“Whosoever is born of God doth not commit sin; for his seed remaineth in him: and he cannot sin, because he is born of God.”
However, modern scholars better translate the sense of the Greek tense John uses here, so that in the ESV we get:
“No one born of God makes a practice of sinning, for God’s seed abides in him; and he cannot keep on sinning, because he has been born of God.”
The difference between “he cannot sin” and “he cannot keep on sinning” is considerable, and I believe the latter better conveys John’s intent. He is talking about the ongoing practice of sin, not the occasional slip.

What Does That Look Like?

But that brings up the question “How occasional is occasional?” How are we to identify the practice of sin? What does it look like? We are not discussing a trivial matter, nor a pattern of behavior impossible to identify. John says, “... it is evident who are the children of God, and who are the children of the devil.” Evidence exists to enable us to draw conclusions, and so we should.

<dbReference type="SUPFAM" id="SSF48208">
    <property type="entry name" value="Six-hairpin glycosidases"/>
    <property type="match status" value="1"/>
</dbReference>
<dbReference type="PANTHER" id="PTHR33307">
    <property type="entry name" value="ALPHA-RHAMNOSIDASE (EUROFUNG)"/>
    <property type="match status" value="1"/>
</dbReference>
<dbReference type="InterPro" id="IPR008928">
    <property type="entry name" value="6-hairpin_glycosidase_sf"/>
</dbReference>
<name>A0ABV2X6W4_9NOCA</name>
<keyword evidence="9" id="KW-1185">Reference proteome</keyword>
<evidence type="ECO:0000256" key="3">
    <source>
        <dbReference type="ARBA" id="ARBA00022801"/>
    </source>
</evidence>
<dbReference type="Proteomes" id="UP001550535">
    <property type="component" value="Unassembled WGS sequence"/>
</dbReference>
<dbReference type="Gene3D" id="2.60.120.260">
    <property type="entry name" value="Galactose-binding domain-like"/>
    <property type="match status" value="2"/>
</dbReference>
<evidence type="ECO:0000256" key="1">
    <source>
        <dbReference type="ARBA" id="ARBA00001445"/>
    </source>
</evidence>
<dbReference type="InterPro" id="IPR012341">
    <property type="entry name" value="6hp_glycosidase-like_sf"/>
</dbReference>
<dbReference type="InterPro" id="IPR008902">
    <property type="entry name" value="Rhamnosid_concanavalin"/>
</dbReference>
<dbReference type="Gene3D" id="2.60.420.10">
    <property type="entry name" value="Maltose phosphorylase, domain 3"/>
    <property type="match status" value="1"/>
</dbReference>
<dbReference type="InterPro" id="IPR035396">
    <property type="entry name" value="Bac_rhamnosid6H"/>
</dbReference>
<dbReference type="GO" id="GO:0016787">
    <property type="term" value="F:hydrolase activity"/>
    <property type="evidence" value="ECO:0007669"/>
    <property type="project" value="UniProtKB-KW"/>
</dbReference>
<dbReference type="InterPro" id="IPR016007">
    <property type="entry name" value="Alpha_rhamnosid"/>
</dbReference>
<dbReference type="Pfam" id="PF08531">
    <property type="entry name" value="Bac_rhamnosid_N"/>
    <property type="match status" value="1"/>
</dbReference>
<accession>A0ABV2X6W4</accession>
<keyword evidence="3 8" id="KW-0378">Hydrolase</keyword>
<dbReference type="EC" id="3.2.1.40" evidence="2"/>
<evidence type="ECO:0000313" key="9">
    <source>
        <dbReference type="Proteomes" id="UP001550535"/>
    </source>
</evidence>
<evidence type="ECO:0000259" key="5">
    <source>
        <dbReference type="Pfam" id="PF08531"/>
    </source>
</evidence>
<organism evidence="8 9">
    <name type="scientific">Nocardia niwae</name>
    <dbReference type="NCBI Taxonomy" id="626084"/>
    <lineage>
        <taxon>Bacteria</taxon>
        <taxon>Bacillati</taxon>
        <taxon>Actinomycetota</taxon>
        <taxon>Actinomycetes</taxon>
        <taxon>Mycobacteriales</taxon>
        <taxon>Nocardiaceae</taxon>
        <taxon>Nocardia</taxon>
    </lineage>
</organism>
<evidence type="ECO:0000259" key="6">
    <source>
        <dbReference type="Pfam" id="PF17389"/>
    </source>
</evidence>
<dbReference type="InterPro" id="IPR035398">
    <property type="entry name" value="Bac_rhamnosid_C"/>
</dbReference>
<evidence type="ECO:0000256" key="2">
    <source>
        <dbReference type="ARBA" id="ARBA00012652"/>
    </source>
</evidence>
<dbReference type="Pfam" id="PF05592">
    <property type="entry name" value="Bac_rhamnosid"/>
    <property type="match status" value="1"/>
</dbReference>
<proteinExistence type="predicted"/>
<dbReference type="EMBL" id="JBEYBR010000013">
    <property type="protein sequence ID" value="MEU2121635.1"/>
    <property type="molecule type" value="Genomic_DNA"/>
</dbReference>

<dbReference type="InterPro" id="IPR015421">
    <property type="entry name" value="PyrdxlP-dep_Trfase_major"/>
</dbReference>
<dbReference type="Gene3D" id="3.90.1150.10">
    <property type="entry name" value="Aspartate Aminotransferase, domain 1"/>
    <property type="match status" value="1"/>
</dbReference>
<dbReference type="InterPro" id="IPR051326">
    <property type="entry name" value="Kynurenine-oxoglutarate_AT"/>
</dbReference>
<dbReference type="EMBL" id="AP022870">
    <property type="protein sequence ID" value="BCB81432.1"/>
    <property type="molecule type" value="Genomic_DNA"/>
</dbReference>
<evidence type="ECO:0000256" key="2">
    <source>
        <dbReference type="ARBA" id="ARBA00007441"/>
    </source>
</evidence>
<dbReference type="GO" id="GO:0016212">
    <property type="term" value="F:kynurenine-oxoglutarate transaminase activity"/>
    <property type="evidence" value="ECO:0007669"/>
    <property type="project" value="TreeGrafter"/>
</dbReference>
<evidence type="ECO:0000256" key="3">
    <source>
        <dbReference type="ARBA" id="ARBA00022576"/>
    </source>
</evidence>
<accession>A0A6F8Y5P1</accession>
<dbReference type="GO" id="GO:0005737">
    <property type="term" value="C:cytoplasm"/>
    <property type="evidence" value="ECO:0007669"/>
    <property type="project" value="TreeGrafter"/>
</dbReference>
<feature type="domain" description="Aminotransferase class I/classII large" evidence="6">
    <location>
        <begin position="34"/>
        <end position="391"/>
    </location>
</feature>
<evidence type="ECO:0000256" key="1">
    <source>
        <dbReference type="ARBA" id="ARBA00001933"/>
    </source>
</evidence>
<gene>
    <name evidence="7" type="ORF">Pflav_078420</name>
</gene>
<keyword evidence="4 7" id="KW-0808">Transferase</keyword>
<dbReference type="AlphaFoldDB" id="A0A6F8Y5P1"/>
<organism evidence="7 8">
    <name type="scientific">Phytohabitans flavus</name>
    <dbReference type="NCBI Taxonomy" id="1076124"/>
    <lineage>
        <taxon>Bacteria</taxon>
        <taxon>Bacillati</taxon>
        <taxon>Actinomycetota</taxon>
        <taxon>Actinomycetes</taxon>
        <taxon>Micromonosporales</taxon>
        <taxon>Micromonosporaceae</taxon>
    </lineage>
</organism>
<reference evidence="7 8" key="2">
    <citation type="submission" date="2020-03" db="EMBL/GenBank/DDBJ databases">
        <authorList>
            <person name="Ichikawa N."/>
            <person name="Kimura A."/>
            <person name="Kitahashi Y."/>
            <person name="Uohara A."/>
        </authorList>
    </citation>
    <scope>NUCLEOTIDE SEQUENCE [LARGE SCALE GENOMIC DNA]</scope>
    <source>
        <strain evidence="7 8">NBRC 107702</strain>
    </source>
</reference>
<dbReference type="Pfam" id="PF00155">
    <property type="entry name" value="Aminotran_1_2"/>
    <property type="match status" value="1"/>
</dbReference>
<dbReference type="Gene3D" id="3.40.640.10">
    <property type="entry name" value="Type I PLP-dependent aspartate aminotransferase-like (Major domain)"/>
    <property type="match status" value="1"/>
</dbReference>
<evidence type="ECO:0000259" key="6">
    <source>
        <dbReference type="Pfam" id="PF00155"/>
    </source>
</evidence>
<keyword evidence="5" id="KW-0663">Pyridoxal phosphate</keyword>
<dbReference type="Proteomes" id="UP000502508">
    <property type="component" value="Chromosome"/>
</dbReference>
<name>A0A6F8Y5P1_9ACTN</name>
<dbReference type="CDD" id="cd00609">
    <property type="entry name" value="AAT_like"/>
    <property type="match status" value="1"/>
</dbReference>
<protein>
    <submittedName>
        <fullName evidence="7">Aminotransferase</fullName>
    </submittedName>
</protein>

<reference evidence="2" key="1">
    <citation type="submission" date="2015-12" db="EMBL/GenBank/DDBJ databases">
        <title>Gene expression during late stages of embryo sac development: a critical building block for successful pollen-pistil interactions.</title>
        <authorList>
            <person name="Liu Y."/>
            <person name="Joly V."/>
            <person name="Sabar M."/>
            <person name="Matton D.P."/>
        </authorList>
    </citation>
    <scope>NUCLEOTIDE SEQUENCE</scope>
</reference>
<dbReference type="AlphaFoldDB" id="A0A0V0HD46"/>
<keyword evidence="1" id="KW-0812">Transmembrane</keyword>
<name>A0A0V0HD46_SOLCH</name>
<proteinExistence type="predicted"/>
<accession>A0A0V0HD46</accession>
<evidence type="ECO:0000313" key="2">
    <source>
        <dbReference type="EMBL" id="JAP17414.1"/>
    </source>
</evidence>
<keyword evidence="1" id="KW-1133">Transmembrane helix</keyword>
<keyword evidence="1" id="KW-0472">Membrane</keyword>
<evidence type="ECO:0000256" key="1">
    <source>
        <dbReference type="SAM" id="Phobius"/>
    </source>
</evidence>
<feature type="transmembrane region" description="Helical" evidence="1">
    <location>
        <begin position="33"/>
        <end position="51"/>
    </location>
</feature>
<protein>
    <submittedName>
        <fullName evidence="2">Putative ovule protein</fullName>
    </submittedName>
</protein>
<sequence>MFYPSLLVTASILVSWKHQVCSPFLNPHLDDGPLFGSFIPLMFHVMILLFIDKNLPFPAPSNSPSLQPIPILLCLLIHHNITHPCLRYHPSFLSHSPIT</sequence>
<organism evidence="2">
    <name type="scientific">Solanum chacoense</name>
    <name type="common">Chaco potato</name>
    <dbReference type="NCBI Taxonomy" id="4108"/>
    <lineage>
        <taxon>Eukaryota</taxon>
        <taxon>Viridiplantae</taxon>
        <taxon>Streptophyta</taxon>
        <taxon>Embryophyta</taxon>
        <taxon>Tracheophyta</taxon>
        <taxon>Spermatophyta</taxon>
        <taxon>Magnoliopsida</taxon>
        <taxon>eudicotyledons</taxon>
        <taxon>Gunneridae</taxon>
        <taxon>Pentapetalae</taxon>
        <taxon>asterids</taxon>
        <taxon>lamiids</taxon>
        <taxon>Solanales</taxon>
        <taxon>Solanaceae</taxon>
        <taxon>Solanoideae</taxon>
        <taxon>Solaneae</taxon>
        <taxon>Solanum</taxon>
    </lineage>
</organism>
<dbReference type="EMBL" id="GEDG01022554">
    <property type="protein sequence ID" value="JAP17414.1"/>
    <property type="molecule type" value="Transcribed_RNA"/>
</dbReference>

But we had better be careful to draw the right ones.

For one thing, a “practice of sinning” cannot reasonably be assumed on the basis of the sheer number of failures involved, or even by the fact that a person fails in precisely the same way repeatedly.

Seven Times in the Day

It is hardly reasonable for us to complain to a struggling believer, “You should have got control of that habit by now,” when the Lord himself told his disciples:
“If your brother sins, rebuke him, and if he repents, forgive him, and if he sins against you seven times in the day, and turns to you seven times, saying, ‘I repent,’ you must forgive him.”
On another occasion, the number is even higher:
“Then Peter came up and said to him, ‘Lord, how often will my brother sin against me, and I forgive him? As many as seven times?’ Jesus said to him, ‘I do not say to you seven times, but seventy-seven times.’ ”
It seems difficult to imagine that the Lord was requiring of his disciples a standard more rigorous than God’s. If we are asked to forgive sin so freely, it is because God’s forgiveness to the repentant sinner abounds even more. If God forgives the same sorts of failures time after time, it should be evident that sheer numbers of sins do not make one a “child of the devil”. My brother in Christ may be climbing out of a deep, dark hole of addiction, while I was born entirely unmoved by the temptations that afflict him (though almost certainly beset by others which may be of a subtler nature).